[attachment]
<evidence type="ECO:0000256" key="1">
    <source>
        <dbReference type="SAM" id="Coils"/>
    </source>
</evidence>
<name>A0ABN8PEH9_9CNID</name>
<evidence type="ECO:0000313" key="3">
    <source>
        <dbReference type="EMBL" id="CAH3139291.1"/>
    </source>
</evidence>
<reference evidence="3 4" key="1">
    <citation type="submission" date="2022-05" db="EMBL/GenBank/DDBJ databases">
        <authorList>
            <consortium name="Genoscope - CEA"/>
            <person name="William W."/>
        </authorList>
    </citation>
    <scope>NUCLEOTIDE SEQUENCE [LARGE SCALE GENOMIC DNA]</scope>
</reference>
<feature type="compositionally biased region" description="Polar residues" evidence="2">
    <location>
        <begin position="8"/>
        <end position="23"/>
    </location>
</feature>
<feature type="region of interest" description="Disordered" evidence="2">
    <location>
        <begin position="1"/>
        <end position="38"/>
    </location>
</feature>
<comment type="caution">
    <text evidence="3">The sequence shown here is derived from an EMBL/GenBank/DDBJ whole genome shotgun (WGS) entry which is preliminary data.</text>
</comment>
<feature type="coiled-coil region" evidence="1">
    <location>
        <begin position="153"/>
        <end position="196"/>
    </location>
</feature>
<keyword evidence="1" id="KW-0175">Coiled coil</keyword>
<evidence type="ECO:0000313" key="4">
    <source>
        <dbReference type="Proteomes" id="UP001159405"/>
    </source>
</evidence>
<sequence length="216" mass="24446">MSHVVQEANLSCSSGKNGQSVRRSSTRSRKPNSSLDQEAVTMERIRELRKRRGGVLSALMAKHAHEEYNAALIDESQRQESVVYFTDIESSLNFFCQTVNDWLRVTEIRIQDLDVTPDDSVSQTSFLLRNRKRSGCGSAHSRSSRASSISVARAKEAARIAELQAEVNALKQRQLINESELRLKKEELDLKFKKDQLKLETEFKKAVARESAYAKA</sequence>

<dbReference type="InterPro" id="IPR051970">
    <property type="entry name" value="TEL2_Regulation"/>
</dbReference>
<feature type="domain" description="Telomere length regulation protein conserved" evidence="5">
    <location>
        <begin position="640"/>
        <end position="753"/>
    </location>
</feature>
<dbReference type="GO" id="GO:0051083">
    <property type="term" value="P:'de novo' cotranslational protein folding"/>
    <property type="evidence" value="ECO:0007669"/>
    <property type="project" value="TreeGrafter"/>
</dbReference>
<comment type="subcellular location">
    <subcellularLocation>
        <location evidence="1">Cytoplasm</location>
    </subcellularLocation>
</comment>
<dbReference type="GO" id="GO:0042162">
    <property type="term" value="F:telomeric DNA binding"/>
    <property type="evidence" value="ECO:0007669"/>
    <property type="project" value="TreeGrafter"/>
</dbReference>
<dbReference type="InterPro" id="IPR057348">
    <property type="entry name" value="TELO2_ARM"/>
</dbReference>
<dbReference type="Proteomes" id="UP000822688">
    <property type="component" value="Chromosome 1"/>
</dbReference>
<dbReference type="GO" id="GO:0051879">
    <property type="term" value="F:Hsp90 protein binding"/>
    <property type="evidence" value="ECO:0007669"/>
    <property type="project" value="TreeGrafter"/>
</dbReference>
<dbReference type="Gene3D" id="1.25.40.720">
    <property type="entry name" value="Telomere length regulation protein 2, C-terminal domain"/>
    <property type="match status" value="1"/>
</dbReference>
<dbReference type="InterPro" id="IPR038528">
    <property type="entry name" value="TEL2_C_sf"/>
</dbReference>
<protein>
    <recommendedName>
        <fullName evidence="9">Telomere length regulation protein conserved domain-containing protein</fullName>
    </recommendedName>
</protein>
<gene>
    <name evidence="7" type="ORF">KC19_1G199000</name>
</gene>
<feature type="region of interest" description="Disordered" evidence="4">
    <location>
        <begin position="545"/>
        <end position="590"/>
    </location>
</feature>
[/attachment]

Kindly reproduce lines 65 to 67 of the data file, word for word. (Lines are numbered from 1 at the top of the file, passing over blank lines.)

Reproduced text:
        <location evidence="1">Cytoplasm</location>
    </subcellularLocation>
</comment>